Woodworking is synonymous with this country due to the excellent quality of our native timbers. The rich, deep coloured woods have fascinated furniture makers for years.

Furniture is not the only thing that wood has been used for. Many crafts people have used our plants to make functional domestic objects too - from ponga vases to spoons.

By Finn McCahon Jones

Colonial Cabinetmaker Johann Martin Levien

After cabinetmaker Johann Martin Levien arrived in Wellington in 1940 he remarked: “Now I myself have travelled round the world and collected woods in various parts, particularly in South America, to which rosewood and others are indigenous, and have found nothing equal in figure to some of the woods of New Zealand. . .” He was so taken with the native wood of Aotearoa he wrote a book - The Woods of New Zealand and Their Adaptability to Art Furniture which lists local woods and their uses written in a way to communicate the various patterning, toughness and best uses.

Through his collecting and knowledge of woods, Levien became an enthusiastic advocate for native timber, and three years later, in 1843 traveled back to England with the sole purpose of establishing a warehouse for the manufacture and sale of New Zealand woods.

Levien’s business was so successful that he never returned to New Zealand. Famously, Levien lined an entire room with totara and hinau, for the Baron of Rothschild, in England.

Beautiful timber

New Zealand’s native timber was seen as being so plentiful and inexhaustible that exploitation of the forests took place well into the 1970s. Little was done about forest management. Certain trees like matai, kauri and kohekohe have always been prized by furniture makers but most other native trees ultimately became boxing materials, firewood or pulp. It was only in the late 1970s early 1980s that the greater population began to wake up from the colonial mindset that governed the country.

Marquetry and parquetry

Renowned Bohemian cabinetmaker Anton Seuffert fell in love with native New Zealand timber after seeing it at the Crystal Palace exhibition in London (1851). He packed up his family and in 1859 moved to New Zealand to establish a cabinetmaking business. Anton and his son William specialised in fine furniture and jewellery boxes decorated with exquisite marquetry – which is the technique of inlaying pictures of contrasting coloured woods. Their marquetry was so fine that on one occasion they were accused of painting images on the surface rather than inlaying it!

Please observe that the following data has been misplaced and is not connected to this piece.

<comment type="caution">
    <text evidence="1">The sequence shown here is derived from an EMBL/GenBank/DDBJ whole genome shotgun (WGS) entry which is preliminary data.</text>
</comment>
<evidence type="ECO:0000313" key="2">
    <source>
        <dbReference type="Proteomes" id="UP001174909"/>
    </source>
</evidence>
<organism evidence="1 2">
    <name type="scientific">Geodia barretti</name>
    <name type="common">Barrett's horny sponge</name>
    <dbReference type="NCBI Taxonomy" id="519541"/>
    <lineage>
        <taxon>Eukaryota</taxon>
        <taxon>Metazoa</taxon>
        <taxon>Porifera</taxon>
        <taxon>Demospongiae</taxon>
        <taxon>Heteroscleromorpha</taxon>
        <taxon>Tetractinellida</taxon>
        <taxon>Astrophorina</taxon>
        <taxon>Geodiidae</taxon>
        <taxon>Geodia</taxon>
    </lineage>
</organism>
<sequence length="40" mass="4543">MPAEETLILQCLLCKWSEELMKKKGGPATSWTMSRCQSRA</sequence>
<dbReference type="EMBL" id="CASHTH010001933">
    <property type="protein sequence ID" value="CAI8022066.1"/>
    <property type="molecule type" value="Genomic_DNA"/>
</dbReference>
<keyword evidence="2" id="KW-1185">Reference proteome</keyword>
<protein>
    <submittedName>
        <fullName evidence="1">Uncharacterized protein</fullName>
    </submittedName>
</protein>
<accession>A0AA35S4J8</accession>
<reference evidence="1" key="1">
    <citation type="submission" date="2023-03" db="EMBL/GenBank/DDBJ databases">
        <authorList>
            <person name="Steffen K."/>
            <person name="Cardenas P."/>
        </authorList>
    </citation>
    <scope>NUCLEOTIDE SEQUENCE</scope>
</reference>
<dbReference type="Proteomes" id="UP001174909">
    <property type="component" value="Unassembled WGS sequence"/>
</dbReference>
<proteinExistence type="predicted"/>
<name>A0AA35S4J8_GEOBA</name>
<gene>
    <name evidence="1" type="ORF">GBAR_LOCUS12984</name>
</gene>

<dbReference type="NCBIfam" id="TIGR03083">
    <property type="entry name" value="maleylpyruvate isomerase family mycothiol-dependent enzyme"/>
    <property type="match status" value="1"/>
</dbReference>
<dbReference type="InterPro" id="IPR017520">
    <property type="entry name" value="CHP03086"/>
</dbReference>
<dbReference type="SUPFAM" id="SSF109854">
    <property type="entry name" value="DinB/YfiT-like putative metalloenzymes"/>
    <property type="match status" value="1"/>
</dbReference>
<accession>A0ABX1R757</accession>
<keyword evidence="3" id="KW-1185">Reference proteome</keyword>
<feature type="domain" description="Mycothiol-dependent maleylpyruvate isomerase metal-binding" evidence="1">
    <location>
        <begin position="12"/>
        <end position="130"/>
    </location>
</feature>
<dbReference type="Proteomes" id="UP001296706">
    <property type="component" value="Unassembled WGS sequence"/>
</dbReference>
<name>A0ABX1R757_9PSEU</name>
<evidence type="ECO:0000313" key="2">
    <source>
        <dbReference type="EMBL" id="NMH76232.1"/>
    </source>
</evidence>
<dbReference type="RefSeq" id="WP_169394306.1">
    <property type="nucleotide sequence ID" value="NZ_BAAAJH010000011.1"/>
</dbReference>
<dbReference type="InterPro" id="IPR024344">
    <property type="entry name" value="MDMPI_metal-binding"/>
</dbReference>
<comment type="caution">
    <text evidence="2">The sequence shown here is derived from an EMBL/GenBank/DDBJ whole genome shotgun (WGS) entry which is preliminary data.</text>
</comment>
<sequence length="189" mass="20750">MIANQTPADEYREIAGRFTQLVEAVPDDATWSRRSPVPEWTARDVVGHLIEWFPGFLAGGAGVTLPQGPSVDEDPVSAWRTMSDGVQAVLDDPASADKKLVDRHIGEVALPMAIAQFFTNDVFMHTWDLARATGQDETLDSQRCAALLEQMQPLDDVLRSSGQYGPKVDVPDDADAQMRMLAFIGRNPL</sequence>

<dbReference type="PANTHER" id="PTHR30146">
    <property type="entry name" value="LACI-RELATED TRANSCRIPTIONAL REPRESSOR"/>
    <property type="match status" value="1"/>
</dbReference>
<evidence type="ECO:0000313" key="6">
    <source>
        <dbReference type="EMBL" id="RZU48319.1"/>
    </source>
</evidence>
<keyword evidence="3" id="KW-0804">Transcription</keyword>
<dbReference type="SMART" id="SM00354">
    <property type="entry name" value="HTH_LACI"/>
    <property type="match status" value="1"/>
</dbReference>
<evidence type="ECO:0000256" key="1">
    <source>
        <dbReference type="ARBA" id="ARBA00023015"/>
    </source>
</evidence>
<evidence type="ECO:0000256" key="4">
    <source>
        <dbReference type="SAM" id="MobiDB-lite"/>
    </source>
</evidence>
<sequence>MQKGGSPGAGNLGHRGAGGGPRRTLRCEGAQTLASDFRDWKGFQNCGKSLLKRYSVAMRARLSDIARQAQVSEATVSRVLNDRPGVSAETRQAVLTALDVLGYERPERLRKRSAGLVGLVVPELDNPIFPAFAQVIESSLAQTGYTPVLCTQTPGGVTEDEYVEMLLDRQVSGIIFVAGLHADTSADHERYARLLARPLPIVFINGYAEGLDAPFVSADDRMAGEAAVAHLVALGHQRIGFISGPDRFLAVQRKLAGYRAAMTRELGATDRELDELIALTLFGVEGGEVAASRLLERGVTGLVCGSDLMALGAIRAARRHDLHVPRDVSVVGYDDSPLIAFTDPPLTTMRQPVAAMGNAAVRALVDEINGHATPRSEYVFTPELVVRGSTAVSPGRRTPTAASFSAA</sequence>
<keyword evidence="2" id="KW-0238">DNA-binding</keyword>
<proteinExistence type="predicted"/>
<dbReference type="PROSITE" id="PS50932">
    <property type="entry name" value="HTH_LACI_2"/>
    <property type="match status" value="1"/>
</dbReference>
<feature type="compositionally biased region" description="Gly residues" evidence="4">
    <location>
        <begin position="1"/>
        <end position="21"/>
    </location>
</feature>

Box with inlaid woods, made by Anton Seuffert, c.1870

Anton Seuffert © CCBY Te Papa GH007245

Nearly 100 years later Sovereign Woodworkers Ltd (1949-1992) was established in Whanganui. Sovereign was the inspiration of Austen Brasell who developed a range of wooden items inlaid or laminated with native timbers aimed at the tourist market. Sovereign was probably most famous for their ruler with a strip of native woods running down the middle. Sovereign made over 100 different designs which mostly feature strips of wood or parquetry – which is the technique of laminating geometric shapes together.

Ruler showing the different colours and textures of NZ native woods, made by Sovereign Woodworks Ltd, Whanganui, late 1960s

Sovereign Woodwork Collection © All Rights Reserved Whanganui Regional Museum, 2014.54.25

Ponga wood

While the forest timbers were being used to make high end objects a curious craft emerged using the stumps of the tree fern or ponga. I was told that the earliest ponga vases were made by Te Arawa Māori for the tourist trade coming to see the Pink and White Terraces in the late 1800s. From empirical research the first ponga objects were made from the fiberous trunks of the tree, which were carved into vases and jardinières and other curiosities.

Turned ponga vases became popular in the 1930s. Whitcombes and Tombs advertised ‘distinctive’ tree fern vases and Farmers advertised ‘absolutely unique’ ponga powder boxes, ponga stud boxes and ponga ash trays. Schools taught ponga carving in woodwork and womens institutes took up making and selling vases.